Town Council passes funding for additional officers, safety resources in ZCS

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Zionsville Mayor Tim Haak swears in new Zionsville Police Dept. officers Nicholas Ruby, Austin Holtz and Richard Lind. The hires were planned before the town decided to supply officers to all Zionsville Community Schools. ZPD is looking to hire four more officers. (submitted photo)

The Zionsville Town Council passed an additional appropriation resolution June 18 to provide funding for police officers to serve as school resource officers in all Zionsville Community Schools, starting the 2018-19 school year. The funding allows the Zionsville Police Dept. to hire three new officers specifically for the schools.

Chief of Police Robert Knox said he will fill the rest of the SRO positions from  current staff. He wanted to new officers to finish field training before being assigned to a school. Field training varies for each officer and can take up to six months to complete.

The additional funding passed by the council also will help pay for safety equipment.

“The school has agreed to pay half of this cost,” Knox said.

Zionsville Mayor Tim Haak said the town has been in discussion with the schools and sheriff since late 2017. He said adding the safety measures to future budgets should not be a problem, but applying the changes in 2018 was more difficult.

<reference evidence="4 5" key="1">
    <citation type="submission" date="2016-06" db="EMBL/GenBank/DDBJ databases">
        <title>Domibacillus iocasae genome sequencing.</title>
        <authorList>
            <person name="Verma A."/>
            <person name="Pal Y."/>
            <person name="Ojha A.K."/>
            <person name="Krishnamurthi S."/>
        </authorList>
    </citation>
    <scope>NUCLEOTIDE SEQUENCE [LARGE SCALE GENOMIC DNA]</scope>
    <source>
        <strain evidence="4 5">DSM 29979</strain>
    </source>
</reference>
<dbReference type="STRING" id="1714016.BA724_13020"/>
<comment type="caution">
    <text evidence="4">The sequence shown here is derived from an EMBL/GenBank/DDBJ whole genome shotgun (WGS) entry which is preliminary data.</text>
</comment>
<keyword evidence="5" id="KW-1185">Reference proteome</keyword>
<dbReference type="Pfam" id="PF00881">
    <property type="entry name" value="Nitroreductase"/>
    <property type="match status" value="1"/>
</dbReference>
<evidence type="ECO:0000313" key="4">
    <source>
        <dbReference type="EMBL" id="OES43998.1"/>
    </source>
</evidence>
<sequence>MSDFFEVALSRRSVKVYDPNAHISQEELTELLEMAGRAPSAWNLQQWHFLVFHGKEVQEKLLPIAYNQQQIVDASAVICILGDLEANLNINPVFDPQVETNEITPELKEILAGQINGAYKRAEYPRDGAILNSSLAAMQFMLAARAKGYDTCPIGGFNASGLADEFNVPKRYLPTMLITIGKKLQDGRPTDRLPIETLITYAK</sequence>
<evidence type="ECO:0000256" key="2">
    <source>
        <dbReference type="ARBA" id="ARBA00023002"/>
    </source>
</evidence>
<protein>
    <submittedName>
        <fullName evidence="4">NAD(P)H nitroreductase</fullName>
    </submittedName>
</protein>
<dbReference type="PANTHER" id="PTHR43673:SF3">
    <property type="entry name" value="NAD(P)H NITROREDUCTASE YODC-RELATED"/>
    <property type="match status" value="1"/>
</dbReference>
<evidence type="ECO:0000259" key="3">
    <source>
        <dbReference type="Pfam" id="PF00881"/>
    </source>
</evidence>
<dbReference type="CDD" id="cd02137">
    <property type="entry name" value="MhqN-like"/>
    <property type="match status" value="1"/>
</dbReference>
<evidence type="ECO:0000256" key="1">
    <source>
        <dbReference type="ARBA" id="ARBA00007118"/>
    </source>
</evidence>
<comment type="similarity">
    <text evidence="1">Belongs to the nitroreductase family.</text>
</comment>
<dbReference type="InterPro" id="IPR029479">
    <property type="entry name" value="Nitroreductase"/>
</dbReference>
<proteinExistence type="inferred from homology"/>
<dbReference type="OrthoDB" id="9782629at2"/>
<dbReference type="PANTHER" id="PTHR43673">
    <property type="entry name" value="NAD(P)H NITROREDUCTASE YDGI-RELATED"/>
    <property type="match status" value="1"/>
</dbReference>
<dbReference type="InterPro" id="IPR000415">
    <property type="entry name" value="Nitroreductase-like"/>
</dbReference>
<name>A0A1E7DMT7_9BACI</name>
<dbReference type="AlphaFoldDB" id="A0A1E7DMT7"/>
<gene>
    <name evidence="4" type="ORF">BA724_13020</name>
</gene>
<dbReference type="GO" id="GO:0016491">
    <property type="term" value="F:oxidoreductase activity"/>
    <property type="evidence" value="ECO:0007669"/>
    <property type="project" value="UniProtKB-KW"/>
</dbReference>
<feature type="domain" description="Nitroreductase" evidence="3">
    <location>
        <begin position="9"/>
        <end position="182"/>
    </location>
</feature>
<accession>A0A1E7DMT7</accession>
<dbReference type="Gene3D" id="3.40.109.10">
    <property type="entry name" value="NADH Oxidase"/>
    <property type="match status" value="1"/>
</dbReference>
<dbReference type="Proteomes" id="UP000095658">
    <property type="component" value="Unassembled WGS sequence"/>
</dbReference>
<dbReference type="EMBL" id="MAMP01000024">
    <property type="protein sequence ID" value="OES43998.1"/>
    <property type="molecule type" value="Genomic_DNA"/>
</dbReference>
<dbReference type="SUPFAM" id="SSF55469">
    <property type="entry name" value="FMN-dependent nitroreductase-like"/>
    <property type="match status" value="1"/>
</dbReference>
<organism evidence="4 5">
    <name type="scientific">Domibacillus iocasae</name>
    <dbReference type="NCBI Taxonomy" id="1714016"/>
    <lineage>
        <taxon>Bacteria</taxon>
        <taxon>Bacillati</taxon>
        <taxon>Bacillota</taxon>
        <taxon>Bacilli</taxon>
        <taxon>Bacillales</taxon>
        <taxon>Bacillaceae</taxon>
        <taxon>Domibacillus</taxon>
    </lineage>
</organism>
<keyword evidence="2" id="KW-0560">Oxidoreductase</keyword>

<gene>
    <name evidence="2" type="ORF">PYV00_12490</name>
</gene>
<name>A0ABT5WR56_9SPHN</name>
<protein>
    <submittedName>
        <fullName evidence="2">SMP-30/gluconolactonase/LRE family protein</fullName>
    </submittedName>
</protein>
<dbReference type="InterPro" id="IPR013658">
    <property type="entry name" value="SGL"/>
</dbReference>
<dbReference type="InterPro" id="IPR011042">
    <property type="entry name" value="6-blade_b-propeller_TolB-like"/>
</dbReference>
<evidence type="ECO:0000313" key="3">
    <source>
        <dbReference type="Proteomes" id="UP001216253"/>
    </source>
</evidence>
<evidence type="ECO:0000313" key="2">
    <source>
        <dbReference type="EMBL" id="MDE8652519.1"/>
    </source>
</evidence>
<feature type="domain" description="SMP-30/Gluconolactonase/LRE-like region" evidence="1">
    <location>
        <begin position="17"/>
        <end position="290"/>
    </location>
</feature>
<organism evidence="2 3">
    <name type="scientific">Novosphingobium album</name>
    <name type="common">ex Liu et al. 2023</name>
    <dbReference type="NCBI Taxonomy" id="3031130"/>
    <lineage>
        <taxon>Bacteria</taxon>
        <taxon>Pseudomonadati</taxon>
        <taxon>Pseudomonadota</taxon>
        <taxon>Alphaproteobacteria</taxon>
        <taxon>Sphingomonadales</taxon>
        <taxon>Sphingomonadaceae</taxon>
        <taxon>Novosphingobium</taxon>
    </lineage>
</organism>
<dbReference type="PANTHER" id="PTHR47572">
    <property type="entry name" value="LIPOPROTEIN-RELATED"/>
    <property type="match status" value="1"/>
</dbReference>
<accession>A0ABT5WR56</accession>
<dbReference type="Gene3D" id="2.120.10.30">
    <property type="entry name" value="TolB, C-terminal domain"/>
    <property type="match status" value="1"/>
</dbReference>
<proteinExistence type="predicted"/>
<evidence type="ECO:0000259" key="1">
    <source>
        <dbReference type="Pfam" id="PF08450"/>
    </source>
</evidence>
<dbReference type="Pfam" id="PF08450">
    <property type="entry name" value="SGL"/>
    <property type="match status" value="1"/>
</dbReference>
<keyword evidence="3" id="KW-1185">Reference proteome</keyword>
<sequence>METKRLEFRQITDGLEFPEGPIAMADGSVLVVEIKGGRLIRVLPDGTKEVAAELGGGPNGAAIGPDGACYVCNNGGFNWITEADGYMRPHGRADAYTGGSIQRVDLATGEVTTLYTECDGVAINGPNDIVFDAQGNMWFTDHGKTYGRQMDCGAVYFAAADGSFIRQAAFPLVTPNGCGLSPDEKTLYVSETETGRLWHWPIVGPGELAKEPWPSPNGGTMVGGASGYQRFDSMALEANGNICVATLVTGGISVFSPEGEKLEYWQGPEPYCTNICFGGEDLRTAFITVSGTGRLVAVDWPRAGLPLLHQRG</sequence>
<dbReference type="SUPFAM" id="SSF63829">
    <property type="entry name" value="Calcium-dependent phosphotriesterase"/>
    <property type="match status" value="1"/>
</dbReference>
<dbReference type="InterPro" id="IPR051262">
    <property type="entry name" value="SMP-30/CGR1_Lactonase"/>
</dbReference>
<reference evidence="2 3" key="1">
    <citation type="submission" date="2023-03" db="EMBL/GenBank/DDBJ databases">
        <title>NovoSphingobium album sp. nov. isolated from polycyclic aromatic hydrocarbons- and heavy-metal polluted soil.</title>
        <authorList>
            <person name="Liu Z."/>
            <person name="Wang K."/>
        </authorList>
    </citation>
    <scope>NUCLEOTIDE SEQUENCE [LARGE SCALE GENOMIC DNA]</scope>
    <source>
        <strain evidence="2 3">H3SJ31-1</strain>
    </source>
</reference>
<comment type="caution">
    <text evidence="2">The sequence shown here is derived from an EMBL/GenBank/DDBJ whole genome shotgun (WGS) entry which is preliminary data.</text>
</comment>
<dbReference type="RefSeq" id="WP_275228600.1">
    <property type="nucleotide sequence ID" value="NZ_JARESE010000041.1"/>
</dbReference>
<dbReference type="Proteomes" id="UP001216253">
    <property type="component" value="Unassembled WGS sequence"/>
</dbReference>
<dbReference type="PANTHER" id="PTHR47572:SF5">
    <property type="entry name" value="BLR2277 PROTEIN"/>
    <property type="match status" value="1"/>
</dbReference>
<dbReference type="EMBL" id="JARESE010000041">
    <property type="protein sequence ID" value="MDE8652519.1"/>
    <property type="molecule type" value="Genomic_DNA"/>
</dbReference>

“The challenge was to find it in this year’s budget,” Haak said. “But that’s why we have reserves.”

The overall cost for the additional school safety measures is $277,000. The Town of Whitestown has agreed to contribute $75,000 by providing deputies to three schools in rural districts. The costsharing between agencies allowed the funding to pass.

“I don’t know if the impact will be quantifiable with data,” Haak said. “The kids will get used to seeing (the officers) around and feel more comfortable with that presence. It will also keep kids on their toes.”

Knox said having officers in schools will give pause to any person with intent to harm. It also will allow for immediate police response if an incident does occur.

“The biggest aspect is that (having an officer in the school) cuts down on our response time,” Knox said. “The average school shooting is over in five to seven minutes, (according to) the data that we received.”


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